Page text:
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  • Juris Mater

    This is a great piece, a great analysis, and, as always, a complicated question. Even if the self-giving required of mothers is a superior kind of work, it seems still very admirable and necessary for women to build up society through professional work–through all the ideas, relationships, and influence that is found there. And some women really seem wired for self-giving and leadership outside the home (not just the PTA and Junior League), even if it’s only part-time.

    I also think it’s good for children to see their parents contributing outside the home. The child-centric parenting culture of the last three decades has created a lot of problems with narcissism, entitlement, individualism and complacency.

  • Queen B

    AWOL, thanks for posting this thoughtful article. I am going to be praying over how to share these thoughts with others, especially younger women who ask probing questions about my career path/personal life choices.

  • LLpton7

    This article is great encouragement for mothers. However, I worry that the effect of the article will be to encourage young women who intend to be good mothers to throw in the towel on their education/professional lives far too early.
    I agree that excellence in the professional world and the nurturing role of a mother are very different types of activities, but that alone does not mean we cannot do both at different times. Maybe that means excellence in the morning and nurture in the evening. Maybe that means excellence in college, nurture in the child-rearing years, and excellence again after the kids are raised.
    Corey implies that women need to choose one or the other to be happy. Not true.
    And besides, when did happiness become the goal? We all make sacrifices, to follow our God-given callings.

  • MaryAlice

    I have been reflecting on this for a few days, and I have to admit that for me these tensions really don’t exist anymore. There are struggles, but they have nothing to do with career. I wish that it were easier to find reliable babysitters so that I could have more of a social life, and also that it was easier for me to do things like go to mass or to the gym during the day, but I notice that these things are difficult for my husband as well, and for many other working people. The work that I do is sometimes menial and often exhausting, but I have also noticed that high achieving, prestigious careers are not all rainbows and lollipops, either.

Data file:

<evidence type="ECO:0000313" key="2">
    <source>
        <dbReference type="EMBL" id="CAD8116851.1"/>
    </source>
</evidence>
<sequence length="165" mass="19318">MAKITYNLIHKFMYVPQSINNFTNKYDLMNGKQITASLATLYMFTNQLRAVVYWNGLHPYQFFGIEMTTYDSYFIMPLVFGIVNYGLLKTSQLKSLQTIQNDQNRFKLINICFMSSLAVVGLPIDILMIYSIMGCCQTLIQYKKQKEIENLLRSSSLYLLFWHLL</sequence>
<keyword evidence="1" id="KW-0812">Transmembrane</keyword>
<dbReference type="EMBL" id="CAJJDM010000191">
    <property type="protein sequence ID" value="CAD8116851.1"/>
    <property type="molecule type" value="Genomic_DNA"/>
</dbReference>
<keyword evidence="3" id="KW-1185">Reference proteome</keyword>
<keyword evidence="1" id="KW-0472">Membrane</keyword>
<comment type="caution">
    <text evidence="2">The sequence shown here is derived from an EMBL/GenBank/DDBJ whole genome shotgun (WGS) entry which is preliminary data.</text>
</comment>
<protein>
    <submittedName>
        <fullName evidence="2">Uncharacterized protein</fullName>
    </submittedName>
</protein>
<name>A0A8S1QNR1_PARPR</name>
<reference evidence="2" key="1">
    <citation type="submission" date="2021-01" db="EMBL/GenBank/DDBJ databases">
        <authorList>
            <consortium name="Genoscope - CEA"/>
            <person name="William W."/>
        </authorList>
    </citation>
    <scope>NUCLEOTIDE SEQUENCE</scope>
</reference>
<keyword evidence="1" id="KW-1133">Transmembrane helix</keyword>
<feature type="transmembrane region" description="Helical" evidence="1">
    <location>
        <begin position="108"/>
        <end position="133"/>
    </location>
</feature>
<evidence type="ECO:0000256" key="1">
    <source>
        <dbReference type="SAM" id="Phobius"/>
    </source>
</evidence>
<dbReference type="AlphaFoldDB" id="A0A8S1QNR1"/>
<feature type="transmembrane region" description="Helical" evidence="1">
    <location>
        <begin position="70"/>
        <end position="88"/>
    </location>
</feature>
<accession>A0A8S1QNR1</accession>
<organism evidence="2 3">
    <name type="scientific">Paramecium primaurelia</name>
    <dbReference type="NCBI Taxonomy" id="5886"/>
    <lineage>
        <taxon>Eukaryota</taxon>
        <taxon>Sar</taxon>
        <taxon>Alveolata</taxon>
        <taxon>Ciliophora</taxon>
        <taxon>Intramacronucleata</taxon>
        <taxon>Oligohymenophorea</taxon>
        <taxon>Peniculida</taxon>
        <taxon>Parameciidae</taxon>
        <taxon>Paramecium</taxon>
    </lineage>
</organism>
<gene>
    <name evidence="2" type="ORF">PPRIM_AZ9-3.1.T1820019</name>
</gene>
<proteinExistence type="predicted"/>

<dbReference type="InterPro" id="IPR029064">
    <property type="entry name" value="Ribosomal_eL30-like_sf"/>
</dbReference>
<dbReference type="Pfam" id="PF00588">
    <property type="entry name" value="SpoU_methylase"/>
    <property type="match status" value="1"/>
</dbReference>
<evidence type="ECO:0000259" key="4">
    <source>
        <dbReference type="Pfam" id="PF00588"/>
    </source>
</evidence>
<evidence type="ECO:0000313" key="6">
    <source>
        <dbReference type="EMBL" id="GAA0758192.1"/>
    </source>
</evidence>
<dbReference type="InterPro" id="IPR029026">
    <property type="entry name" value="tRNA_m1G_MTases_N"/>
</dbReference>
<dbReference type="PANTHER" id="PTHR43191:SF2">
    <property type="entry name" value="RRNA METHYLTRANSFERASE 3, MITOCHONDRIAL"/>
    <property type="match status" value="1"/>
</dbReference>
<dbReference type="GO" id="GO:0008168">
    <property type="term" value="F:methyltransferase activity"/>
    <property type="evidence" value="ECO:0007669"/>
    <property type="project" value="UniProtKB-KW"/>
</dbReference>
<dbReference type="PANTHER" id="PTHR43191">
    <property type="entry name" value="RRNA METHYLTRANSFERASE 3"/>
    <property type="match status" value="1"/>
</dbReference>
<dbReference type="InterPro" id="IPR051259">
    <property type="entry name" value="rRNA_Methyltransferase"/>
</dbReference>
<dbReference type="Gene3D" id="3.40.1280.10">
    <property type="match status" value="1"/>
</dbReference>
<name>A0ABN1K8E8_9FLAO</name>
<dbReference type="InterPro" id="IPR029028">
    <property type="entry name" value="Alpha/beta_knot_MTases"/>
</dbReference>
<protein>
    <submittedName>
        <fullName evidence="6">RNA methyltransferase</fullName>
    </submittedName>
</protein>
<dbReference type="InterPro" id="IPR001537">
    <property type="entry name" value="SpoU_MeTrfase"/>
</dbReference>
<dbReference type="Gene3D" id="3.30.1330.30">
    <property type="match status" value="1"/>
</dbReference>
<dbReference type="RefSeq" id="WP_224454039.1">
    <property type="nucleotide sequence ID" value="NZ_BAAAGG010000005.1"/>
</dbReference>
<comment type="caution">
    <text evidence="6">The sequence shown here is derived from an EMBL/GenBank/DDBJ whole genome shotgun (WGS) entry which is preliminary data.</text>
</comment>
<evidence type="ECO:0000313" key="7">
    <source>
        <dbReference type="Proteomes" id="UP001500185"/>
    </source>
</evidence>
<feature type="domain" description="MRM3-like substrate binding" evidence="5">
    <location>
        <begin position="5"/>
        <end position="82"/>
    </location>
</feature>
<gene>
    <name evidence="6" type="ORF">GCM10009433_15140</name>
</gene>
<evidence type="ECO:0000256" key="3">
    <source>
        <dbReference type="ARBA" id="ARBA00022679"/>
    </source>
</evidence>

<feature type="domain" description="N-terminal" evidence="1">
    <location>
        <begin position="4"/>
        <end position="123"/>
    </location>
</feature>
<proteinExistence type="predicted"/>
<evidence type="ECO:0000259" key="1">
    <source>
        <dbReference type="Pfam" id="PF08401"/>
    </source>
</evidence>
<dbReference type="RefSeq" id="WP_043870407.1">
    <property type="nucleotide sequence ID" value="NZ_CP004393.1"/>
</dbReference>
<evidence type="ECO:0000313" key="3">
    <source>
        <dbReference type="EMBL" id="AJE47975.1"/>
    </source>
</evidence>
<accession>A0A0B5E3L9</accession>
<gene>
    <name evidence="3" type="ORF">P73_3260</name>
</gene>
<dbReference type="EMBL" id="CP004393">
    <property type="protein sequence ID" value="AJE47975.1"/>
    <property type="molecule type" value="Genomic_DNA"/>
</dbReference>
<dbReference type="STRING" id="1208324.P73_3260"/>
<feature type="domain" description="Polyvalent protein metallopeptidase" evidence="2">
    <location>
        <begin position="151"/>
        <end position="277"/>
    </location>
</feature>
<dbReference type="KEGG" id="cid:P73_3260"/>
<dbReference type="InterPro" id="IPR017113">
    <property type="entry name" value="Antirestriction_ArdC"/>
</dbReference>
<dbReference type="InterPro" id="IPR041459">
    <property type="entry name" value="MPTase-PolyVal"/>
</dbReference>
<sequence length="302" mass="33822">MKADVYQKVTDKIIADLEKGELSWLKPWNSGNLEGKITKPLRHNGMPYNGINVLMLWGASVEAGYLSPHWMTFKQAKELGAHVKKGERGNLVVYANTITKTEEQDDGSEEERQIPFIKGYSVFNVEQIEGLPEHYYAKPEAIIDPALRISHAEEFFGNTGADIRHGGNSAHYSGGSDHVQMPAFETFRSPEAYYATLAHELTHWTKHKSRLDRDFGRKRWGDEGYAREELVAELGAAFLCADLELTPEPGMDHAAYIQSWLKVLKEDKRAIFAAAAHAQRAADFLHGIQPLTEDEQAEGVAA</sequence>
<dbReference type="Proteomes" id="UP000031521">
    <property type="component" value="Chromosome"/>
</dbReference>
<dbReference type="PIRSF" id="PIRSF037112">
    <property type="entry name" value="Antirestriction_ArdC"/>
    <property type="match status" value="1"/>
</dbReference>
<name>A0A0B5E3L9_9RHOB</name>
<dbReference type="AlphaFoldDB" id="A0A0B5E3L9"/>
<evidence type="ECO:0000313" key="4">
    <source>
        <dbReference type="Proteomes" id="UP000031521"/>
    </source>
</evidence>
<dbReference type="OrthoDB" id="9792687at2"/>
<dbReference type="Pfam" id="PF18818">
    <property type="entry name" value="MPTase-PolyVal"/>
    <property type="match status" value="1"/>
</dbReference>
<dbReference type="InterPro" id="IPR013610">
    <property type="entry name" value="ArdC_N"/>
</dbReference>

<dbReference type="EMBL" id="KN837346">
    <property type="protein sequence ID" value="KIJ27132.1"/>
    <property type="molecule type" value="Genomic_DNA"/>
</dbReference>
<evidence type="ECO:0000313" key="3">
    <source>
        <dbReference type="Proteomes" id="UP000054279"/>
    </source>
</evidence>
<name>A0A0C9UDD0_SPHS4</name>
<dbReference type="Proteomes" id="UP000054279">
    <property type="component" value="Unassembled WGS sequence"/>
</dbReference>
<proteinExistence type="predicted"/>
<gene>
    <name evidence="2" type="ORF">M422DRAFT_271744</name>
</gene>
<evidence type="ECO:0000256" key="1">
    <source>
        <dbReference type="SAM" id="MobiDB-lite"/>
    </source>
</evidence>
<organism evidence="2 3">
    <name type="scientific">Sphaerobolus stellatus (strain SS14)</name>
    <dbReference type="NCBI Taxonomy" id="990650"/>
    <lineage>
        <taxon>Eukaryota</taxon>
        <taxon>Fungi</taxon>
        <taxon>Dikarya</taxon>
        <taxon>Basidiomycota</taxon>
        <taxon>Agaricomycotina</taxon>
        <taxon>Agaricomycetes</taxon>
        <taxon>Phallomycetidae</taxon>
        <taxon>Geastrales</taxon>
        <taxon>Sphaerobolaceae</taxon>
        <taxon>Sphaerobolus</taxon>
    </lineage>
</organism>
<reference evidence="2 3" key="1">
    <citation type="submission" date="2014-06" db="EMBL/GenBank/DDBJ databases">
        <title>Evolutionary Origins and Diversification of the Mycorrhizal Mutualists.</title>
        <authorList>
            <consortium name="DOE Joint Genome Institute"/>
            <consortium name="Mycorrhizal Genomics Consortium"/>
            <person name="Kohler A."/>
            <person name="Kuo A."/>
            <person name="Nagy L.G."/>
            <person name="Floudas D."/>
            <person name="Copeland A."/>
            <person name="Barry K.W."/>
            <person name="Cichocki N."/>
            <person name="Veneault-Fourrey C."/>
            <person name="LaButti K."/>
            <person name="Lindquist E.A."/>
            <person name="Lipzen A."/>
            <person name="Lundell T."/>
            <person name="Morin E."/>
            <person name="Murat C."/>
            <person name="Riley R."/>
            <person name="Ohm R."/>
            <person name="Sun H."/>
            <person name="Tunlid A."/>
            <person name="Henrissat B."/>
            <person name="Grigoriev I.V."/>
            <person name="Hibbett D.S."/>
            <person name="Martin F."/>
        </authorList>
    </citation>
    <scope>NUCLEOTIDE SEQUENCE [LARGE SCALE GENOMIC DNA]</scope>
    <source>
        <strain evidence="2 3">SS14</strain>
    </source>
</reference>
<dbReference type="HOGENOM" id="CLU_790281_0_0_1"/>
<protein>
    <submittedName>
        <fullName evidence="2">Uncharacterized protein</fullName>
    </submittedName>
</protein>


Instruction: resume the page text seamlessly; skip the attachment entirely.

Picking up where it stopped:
I have the benefit of living with someone who is doing what I sometimes thought I might do, and all I can think is “thank God I don’t have to do that.” I don’t feel, as Jessica in the article says, that my husband has done all the things I wanted to do. On the contrary, I feel that I am lucky to have married someone who is willing to work so hard that I can do all the things I want to do.

    Here’s what I think makes the difference for me:

    I have become pretty confident that what I am doing is both important and excellent. I know that it does not always look important and that the short term results might not be excellent, in fact sometimes the most excellent days of mothering I have are the ones that look the messiest.

    My husband thinks that what I am doing is both important and excellent, he respects my work with the children and he thanks me for it. In fact, his colleagues seem to respect it as well, especially those who are of our generation.

    I have made it a point to have some personal time which is both fulfilling and challenging. I teach skiing on the weekends and this past summer I went away for a week to take an intense theology class. I try to make a yearly retreat and to attend some good classes and lectures in my community.

    I didn’t go to graduate school and I didn’t have a career before I had children. I don’t have a strong sense of calling to anything but this. Sometimes I wish that I worked so that I could have more money or just do something different, but I can’t think of what I would do except a job for a job’s sake. Right now I am teaching my children, and someday I think it might be really neat to teach in an inner city charter school, or work at a tutoring program, but I’m happy to take life as it comes for now.
    I felt all of this tension early on, when what I was doing was “just” caring for babies — that work was hard and often boring and lonely and just so, so hard that I often wished I could be doing something else. Now that my children are older, however, even though I still have some hard baby work to do, and even though I still wash a lot of dishes and do other menial tasks, I know that being around to be asked how to respond to an annoying classmate or how to prepare for a history exam is important. I know that I get asked these questions in part because I am the person who has always been around. When I’m finished answering those questions and I sit down to read wonderful literature, talk about art, or teach my baby to walk, I feel the same way.